Day 30 – And finally, our final prompt – at least until next year! Today, I’d like to challenge you to write a poem about something that happens again and again (kind of like NaPoWriMo/GloPoWriMo). It could be the setting of the sun, or your Aunt Georgia telling the same story at Thanksgiving every single year. It could be the swallows returning to Capistrano or how, without fail, you will lock your keys in the car whenever you go to the beach.
Year after year,
New Challenge in April,
New prompts for 30 days,
A new form of poem each day,
Due to NaPoWriMo Challenge.
Day 29 – And now for our (optional) prompt. Today, I’d like to challenge you to take one of your favorite poems and find a very specific, concrete noun in it. For example, if your favorite poem is this verse of Emily Dickinson’s, you might choose the word “stones” or “spectre.” After you’ve chosen your word, put the original poem away and spend five minutes free-writing associations – other nouns, adjectives, etc. Then use your original word and the results of your free-writing as the building blocks for a new poem.
My favorite poem is by Robert Frost called “Dust of Snow”.
Dust of Snow
The way a crow
Shook down on me
The dust of snow
From a hemlock tree
Day 28 – And now for our prompt (optional, as always). Today, I’d like to challenge you to write a poem using Skeltonic verse. Don’t worry, there are no skeletons involved. Rather, Skeltonic verse gets its name from John Skelton, a fifteenth-century English poet who pioneered the use of short stanzas with irregular meter, but two strong stresses per line (otherwise know as “dipodic” or “two-footed” verse). The lines rhyme, but there’s not a rhyme scheme per se. The poet simply rhymes against one word until he or she gets bored and moves on to another. Here is a good explainer of the form, from which I have borrowed this excellent example:
will be Terse.
Stress used just twice
to keep it nice,
Day 27 – And last but not least, here’s our (optional) prompt! Many poems explore the sight or sound or feel of things, and Proust famously wrote about the memories evoked by smell, but today I’d like to challenge you to write a poem that explores your sense of taste! This could be a poem about food, or wine, or even the oddly metallic sensation of a snowflake on your tongue.
Taste of Dahi Puri!
Oh, my mouth is salivating,
On hearing the name of the dish,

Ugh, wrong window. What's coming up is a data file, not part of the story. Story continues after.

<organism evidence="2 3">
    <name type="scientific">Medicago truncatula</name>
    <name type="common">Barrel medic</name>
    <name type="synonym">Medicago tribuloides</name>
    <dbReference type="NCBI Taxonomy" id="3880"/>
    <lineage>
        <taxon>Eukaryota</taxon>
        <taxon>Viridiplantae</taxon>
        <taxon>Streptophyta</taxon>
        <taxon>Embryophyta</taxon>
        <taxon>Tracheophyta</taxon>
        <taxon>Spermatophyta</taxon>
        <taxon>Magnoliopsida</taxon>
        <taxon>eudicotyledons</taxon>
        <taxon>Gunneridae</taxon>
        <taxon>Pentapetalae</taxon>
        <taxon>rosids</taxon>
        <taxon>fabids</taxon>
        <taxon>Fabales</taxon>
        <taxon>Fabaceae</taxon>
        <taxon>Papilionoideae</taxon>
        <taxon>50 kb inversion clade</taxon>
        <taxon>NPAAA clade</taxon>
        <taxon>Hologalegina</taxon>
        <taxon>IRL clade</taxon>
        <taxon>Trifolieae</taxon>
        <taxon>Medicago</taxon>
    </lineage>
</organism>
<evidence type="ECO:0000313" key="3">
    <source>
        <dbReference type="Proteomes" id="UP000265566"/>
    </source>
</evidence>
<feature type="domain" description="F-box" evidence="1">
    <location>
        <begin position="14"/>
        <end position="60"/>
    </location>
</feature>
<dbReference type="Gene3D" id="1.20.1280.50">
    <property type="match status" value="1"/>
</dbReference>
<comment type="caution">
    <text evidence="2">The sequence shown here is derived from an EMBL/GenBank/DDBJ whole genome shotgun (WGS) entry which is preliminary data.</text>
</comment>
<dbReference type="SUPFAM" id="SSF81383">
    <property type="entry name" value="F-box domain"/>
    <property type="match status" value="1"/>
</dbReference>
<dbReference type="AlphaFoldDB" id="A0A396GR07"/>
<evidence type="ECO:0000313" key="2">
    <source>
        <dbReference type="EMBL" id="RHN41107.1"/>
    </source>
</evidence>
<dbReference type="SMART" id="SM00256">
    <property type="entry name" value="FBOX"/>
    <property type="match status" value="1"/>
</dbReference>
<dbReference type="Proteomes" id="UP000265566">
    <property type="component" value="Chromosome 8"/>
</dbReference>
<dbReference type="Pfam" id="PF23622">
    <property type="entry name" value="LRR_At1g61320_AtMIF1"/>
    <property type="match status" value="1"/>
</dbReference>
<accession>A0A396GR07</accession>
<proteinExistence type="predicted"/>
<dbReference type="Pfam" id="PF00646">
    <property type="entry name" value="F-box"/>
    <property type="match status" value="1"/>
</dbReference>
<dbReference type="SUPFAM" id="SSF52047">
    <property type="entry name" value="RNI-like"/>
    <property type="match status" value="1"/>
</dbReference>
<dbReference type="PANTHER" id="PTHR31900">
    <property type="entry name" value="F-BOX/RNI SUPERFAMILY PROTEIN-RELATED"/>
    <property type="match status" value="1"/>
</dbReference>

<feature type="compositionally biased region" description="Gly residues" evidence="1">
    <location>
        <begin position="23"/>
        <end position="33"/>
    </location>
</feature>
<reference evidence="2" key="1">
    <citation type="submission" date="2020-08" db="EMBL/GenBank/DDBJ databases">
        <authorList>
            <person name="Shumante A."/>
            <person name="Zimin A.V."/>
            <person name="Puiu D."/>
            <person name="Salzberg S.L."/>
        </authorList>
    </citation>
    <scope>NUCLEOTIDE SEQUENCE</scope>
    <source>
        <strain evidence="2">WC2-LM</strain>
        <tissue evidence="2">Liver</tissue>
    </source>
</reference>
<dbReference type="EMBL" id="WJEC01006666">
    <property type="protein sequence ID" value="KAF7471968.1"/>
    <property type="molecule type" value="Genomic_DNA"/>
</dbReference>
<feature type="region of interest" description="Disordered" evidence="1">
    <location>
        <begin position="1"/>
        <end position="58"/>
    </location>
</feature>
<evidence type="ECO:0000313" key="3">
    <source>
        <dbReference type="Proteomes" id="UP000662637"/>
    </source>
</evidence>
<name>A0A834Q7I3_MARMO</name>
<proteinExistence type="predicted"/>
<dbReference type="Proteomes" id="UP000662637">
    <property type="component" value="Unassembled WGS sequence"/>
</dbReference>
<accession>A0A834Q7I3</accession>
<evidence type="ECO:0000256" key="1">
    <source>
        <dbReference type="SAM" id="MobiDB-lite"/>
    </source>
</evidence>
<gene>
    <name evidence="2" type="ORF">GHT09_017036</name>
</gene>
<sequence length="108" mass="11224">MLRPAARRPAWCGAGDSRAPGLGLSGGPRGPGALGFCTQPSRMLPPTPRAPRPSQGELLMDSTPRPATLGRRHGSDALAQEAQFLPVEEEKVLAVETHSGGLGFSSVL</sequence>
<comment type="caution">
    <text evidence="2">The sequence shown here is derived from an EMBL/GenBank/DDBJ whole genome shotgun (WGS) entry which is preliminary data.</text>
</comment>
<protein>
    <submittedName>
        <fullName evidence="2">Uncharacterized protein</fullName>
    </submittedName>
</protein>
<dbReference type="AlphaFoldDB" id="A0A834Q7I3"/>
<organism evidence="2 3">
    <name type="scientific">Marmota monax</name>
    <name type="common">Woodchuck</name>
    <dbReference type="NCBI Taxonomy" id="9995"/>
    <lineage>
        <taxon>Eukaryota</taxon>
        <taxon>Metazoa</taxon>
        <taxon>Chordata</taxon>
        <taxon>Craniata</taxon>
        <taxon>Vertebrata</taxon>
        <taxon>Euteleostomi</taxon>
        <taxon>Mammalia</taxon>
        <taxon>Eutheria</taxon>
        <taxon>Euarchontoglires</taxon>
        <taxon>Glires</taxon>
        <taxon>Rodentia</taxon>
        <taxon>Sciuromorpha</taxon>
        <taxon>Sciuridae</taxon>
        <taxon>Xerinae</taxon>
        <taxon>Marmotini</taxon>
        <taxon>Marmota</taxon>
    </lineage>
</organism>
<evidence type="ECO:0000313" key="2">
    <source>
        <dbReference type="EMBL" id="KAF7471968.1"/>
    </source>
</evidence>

To try the famous Indian snack, you wish…
Day 26 – And now for our (optional) prompt! Have you ever heard someone wonder what future archaeologists, whether human or from alien civilization, will make of us? Today, I’d like to challenge you to answer that question in poetic form, exploring a particular object or place from the point of view of some far-off, future scientist? The object or site of study could be anything from a “World’s Best Grandpa” coffee mug to a Pizza Hut, from a Pokemon poster to a cellphone.
Discovery of Jukebox!
The archaeologists of 5011 AD,
Found a box of mystery,
A smile and jig of victory,
The “Jukebox” is their discovery.
Day 24 – Last but not least, our (optional) daily prompt. Today, I challenge you to write a poem of ekphrasis — that is, a poem inspired by a work of art. But I’d also like to challenge you to base your poem on a very particular kind of art – the marginalia of medieval manuscripts. Here you’ll find some characteristic images of rabbits hunting wolves, people sitting on nests of eggs, dogs studiously reading books, and birds wearing snail shells. What can I say? It must have gotten quite boring copying out manuscripts all day, so the monks made their own fun. Hopefully, the detritus of their daydreams will inspire you as well!
Sword & shield in hand,
The brave one has come to fight,
Against the weird snail-man outright,
On the white beast like a knight.
Day 23 – Our daily prompt (optional, as always). Our prompt for Day Twenty-Three comes to us from Gloria Gonsalves, who challenges us to write a double elevenie. What’s that? Well, an elevenie is an eleven-word poem of five lines, with each line performing a specific task in the poem. The first line is one word, a noun. The second line is two words that explain what the noun in the first line does, the third line explains where the noun is in three words, the fourth line provides further explanation in four words, and the fifth line concludes with one word that sums up the feeling or result of the first line’s noun being what it is and where it is. There are some good examples in the link above.
A double elevenie would have two stanzas of five lines each, and twenty-two words in all. It might be fun to try to write your double elevenie based on two nouns that are opposites, like sun and moon, or mountain and sea.
Love & BFF!
In the hands,
Whom it is given,